Joyce Carol Oates caught the hearts and attention of many when she wrote We Were the Mulvaneys. Oates was born during the Great Depression, a time when feminism and gender played a big role in her life. (Powers 333). Even as a small child, she enjoyed writing. She majored in English and eventually earned her master’s degree. Shortly after, she taught at the University of Detroit, University of Windsor, and at Princeton. Aside from her teaching career, she also wrote several novels. Oates wrote under various pennames such as, Rosamond Smith, Fernandes/Oates, and Lauren Kelly. She wrote many novels, short stories, poetry, nonfiction books, literary criticism, essays, dramas, and screenplays (“Joyce Carol Oates” 1). Her tragic story, We Were the Mulvaneys, was published in 1996. This was also Oates’ first novel picked for Oprah’s Book Club in 2001. Oates takes her readers on an emotional rollercoaster as she tries to tell the story of a once perfect family that lost everything. In We Were the Mulvaneys, Oates tells a heart-wrenching story that questions the motives of human nature.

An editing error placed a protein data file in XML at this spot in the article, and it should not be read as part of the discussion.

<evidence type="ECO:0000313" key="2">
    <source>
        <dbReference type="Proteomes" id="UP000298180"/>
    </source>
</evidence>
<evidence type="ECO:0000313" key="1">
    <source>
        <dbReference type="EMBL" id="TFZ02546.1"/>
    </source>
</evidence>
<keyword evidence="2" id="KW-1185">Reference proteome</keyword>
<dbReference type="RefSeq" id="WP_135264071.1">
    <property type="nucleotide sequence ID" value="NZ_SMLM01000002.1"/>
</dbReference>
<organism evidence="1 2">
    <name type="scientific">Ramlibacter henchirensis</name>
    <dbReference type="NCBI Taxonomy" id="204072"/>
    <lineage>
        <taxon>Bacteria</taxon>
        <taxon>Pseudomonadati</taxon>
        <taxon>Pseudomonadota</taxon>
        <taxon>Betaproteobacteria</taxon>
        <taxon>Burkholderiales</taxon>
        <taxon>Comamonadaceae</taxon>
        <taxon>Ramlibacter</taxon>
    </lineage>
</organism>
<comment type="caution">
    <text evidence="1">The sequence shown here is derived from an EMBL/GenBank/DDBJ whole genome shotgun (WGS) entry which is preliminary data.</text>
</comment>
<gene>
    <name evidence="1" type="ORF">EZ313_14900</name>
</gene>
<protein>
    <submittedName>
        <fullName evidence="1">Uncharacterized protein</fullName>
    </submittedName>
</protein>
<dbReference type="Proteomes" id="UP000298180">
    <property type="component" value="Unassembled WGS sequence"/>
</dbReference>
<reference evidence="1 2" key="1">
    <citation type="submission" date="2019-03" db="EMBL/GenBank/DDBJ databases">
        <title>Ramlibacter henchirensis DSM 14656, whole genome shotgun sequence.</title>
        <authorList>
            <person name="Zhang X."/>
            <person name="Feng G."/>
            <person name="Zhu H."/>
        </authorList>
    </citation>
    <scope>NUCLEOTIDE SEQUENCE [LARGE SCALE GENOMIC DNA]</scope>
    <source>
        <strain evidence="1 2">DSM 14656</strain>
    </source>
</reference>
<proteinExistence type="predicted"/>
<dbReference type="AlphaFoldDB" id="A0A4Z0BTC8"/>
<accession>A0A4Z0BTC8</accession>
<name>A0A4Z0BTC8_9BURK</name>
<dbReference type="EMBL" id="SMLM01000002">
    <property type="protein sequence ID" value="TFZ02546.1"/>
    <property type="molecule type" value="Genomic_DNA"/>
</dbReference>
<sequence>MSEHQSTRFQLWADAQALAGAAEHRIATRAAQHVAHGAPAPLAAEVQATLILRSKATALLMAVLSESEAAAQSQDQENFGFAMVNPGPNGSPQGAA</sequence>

Even though they are subtle, there are small details in We Were the Mulvaneys that were also real in Oates’ life. With all of her bleak and dark themes, it may come as a shock that her childhood was emotionally stable (Powers 333). Her father was a tool-and-die designer and her mother was a homemaker. In the novel, the father, Michael, and mother, Corinne, had similar jobs; Michael owned a roofing business and Corinne kept the family and house orderly. She grew up on her grandparent’s farm in New York; coincidentally or not, the main setting and symbol was also a farm in New York. Many of her novels carry dark plots, often incorporated with some sort of abuse or violence. As a teenager, she claimed to have been terrorized by molesters (Powers 333). In We Were the Mulvaneys, Marianne became a victim of rape at a young age on her prom night. Born... [continues]
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